For thousands of years, before Europeans arrived on the scene, Native Americans traveled across Kansas on well-defined trails.
Sometimes they had to travel long distances to find buffalo herds to get meat and hides. There is archaeological evidence that people from Iowa were visiting central Kansas for this purpose in the 1300s.
Native Americans also traveled long distances to trade with one another. One historic account from North Dakota in the 1730s mentions the visit of an Indian chief who had learned to speak Spanish in New Mexico. The same trail used in times of peace also may have been traveled for purpose of hostility or the “warpath”
Other trail destinations were religious or sacred spots. Shrines were scattered all over the region, and Native Americans traveled long distances to visit them. For instance, the Pawnees who lived in north central Kansas and central Nebraska visited shrines near Pike’s Peak and the Black Hills of South Dakota.
Indian trails had a number of features in common. The most important of these was access to fresh water, as people traveling on foot found it hard to carry more than a day’s supply. As a result, the most frequently used trails had waterholes every 10 or 20 miles.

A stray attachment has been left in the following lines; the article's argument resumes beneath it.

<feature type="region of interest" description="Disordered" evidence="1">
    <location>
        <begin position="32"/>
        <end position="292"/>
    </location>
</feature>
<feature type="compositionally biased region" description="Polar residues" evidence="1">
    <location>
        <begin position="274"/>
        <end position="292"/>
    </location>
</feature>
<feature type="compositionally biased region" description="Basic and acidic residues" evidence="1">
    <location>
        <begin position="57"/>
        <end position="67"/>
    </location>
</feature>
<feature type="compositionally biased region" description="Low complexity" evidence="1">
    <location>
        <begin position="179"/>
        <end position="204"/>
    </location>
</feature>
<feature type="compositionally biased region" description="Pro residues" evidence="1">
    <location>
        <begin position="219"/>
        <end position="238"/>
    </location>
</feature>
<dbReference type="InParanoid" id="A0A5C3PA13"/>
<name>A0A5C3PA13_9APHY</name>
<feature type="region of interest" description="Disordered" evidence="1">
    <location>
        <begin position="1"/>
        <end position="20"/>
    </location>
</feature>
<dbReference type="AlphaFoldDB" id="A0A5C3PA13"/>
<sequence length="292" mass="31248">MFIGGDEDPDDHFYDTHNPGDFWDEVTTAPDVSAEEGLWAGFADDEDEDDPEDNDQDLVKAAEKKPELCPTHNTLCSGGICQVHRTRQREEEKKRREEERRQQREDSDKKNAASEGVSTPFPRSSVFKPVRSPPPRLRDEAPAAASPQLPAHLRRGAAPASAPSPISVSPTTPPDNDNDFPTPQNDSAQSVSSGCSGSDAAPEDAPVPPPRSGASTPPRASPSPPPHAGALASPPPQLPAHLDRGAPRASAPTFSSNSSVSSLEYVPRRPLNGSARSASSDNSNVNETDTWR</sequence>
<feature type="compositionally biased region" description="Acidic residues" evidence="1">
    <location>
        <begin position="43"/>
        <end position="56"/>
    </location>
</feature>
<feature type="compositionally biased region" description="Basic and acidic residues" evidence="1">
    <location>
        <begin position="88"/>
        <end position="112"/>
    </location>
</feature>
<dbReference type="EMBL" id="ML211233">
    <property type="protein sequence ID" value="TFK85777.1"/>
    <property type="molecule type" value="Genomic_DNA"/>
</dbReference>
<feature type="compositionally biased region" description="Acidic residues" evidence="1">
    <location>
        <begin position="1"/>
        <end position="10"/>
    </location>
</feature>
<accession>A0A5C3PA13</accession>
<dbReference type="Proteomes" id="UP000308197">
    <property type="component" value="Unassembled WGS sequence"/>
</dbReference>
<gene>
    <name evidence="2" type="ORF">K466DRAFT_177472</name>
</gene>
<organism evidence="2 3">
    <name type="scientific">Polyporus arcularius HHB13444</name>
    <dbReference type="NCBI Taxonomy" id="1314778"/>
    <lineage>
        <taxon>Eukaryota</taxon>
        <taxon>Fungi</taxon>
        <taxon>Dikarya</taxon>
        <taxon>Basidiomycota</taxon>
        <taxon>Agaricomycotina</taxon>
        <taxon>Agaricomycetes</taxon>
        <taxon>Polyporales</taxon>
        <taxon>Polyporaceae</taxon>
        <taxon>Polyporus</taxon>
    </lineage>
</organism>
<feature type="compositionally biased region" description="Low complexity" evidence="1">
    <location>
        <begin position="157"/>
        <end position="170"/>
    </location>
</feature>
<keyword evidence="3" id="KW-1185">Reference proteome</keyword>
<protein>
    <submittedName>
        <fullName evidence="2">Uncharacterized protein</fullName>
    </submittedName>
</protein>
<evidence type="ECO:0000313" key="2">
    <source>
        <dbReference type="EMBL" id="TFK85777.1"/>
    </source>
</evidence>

Trails crossed streams at good forks. Many trails ran along the high ground between stream valleys. Groves of trees were a feature of many of the trails in the western part of the state. Trees were rare there, and groves of trees were excellent camping grounds where certain game animals could be found.
In due time, Army posts were established on Indian trails in order to restrict travel by the Indians. Fort Wallace in Kansas, Fort Sedgwick in Colorado, and Fort McPherson in Nebraska were all situated on branches of the Ancient Indian Traders Trail, which passed through Cheyenne County.
Written by Marsha Magley and published in the Bird City Times and St. Francis Herald Aug 21, 2014
With the passage of Section 5 of House Bill 2424, signed by Gov. Brownback on April 12, 2014, State Highway 161 between Bird City and Benkelman, officially received recognition as part of the Ancient Indian Traders Trail.